Then I haven’t had the soft cream that your referring to. I do know old style ice creams had a lot more cream in them than today s more or less ice-milk with a thickener.
When I make homemade ice cream, I do add a good amount of half & half to the mix.
Well, how about this, this, this?
"Topic: Bread & Pastries
Expert: Eileen B. Werth
Subject: Bread Pudding & Soft Cream
I Like making Bread Puddings & I am not quite sure of the meaning Soft Cream.
The Recipe calls for Rum Hard Sauce on the bottom of the plate (which I have 4 to choose from) & Soft Cream on the Top. Could this mean Whipping
Cream ? Can you help me.
I love trying new things.
Get the answer below
MyRecipes.com – Easily Find Recipes for Beverages, Breads, Dips & More!
Bread Pudding Recipe
Easy To Make Pudding Recipes From Better Homes and Gardens
Bread Recipe from the Test Kitchens at Bon Appetit.
Frank, If your recipe is Cajun in origin, soft cream refers to a sauce. The recipe i have is included below. Hope this is what you are searching for..eileen
1 pt. whipping cream
1/3 cu. confectioner’s sugar, sifted
1 Tbl. pure vanilla extract
2 Tbls. cognac
2 tsps. Frangelico liqueur
1/4 cup Dairy sour cream
To Prepare Soft Cream
Chill beaters and a medium bowl until very cold. Place all ingredients in bowl; beat with an electric mixer on medium-high speed until soft, loose peaks form, 3 to 4 minutes. The cream should have a slightly runny, cloud-like consistency that softly drapes OVER the
bread pudding. Do not over beat. Cover tightly and refrigerate until served.
Another less complicated topping for your bread pudding is:
Chantilly Sauce-Makes about 2 cups
2/3 cu. heavy cream
1 tsp. vanilla extract
1 tsp. brandy
1 tsp. Grand Marnier
1/4 cu. sugar
2 Tbls. dairy sour cream
Refrigerate a medium sized bowl and beaters until VERY cold. Combine cream, vanilla, brandy and Grand Marnier in the bowl and beat with electric mixer on medium speed 1 minute. Add sugar and sour cream and beat on medium just until soft peaks dorm. about 3 minutes. Do not overbeat.
(Overbeating will make the cream grainy, which is the first step leading to butter. Once grainy, you can’t return it to its former consistency, but if this happens, enjoy it on toast!) Enjoy!!"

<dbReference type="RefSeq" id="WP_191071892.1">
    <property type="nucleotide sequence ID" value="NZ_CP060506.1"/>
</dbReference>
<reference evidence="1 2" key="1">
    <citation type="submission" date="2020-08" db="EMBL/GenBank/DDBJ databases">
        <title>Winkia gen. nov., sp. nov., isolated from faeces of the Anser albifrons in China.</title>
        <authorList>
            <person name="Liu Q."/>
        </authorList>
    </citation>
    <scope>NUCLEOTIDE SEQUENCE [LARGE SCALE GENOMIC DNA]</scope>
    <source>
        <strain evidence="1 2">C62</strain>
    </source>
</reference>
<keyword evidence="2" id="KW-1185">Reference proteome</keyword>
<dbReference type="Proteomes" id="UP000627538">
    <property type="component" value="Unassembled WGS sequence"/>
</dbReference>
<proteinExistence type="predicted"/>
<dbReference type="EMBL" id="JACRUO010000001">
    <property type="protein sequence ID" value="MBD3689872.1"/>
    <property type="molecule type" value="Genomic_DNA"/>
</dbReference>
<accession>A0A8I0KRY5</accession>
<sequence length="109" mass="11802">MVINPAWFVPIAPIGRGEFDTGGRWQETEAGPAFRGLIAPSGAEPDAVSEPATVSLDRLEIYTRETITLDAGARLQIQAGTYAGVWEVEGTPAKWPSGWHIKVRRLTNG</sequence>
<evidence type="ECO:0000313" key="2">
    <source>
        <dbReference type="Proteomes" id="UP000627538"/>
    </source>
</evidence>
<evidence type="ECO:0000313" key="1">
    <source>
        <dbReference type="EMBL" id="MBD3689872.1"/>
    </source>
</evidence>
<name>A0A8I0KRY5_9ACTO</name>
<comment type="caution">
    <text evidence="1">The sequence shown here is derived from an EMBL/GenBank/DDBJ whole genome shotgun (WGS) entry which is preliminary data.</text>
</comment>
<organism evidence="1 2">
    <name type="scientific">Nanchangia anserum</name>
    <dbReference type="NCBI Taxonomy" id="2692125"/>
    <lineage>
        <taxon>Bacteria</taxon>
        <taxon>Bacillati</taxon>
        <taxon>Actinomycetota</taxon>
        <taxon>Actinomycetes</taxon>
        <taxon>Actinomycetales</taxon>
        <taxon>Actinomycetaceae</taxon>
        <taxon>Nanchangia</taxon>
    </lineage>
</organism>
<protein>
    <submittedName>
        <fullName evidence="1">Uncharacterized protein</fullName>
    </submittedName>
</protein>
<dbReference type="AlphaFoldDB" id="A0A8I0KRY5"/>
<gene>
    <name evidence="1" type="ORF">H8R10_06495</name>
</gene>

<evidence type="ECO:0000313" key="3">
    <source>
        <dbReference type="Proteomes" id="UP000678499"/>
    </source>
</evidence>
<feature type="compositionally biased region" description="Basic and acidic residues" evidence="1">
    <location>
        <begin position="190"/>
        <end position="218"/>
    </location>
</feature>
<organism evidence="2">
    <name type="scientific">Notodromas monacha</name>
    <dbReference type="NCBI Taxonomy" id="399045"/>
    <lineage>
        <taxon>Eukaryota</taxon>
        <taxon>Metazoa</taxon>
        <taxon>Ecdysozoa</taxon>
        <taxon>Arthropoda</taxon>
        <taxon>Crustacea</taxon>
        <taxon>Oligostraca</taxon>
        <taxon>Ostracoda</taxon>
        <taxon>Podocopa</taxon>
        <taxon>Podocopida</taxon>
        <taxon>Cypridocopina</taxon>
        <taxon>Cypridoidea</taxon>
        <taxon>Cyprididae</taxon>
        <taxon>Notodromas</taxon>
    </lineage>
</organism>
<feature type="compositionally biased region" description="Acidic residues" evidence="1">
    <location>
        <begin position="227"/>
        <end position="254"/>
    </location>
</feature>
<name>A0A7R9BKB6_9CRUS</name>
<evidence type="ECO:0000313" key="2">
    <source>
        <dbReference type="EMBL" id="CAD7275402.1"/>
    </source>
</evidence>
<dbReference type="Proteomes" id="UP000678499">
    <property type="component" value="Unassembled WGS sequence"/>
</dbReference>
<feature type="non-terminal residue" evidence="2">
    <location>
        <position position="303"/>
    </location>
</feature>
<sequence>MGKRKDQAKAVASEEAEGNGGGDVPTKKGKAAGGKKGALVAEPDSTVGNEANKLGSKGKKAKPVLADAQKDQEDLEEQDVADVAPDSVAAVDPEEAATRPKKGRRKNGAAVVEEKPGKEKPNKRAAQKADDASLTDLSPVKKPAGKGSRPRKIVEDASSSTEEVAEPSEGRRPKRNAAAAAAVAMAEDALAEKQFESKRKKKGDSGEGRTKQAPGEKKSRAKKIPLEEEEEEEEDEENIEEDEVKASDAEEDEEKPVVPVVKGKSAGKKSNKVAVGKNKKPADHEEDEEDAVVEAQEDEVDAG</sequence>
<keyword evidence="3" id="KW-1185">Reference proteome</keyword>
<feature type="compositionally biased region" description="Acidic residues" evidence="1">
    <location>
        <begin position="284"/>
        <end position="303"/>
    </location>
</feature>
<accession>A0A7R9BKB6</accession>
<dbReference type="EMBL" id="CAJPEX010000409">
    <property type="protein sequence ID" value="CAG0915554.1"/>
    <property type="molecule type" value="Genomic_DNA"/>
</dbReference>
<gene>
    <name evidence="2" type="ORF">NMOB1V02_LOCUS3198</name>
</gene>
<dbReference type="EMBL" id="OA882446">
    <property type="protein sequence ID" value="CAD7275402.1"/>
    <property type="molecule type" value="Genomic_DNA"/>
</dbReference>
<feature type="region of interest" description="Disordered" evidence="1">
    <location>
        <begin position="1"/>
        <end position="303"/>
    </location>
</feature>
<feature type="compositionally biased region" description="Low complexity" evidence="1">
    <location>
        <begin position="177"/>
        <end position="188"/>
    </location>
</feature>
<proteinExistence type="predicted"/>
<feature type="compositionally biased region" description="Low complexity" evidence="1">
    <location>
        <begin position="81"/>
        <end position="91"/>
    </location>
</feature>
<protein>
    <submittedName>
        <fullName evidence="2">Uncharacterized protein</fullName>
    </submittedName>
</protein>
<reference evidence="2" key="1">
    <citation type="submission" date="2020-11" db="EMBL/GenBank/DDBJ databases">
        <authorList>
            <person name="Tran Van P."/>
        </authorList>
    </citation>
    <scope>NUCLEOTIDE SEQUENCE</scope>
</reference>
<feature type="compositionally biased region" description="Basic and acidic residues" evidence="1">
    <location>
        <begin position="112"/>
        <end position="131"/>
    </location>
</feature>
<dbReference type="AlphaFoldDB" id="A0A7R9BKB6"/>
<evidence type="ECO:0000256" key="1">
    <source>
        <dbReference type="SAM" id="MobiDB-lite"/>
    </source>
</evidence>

no..no..no..soft cream is nothing like dairy queen or any other soft serve….it was more like the texture of heavy cream only thicker….and really quite different from anything else I’ve ever tried.
You just reminded me of the last time I made homemade ice cream. When it was first finished it was like soft serve ice cream and the directions said that if I wanted I could "harden it off." So I did. Boy, that was some hard ice cream and it took forever…but it was very tasty. I actually liked it better once it was cooked and ready to freeze but before it was frozen at all. It was straight off the stove. MMMMMMMMMMMMMMMMMM.
"Soft cream" or soft icecream, isn’t that the same style of ice cream that Dairy Queen sells or the homemade ice cream that has not been frozen hard. Ie. soft icecream has not been frozen like the ice cream from the dairycase at grocery stores.
I remember snow cream.
Asked this question months ago…and didn’t get a response…bad time.. or I’m just getting too old for you youngsters out there.
I grw up in the Jersey City–Union City area of New Jersey in the early 50’s and remember ice cream parlors that sold something called "soft cream, literaly a softer ice cream. I think it only came in Vanilla.I remeber one place called Meyers and another I think was Shoner’s. I’ll never forget soft cream on bananas in that metal ice=cream parlor dish.My mom remembers it from the ice cream parlors of the 40’s, also. I wonder if anyone remembers soft cream…and if it is still sold anywhere.
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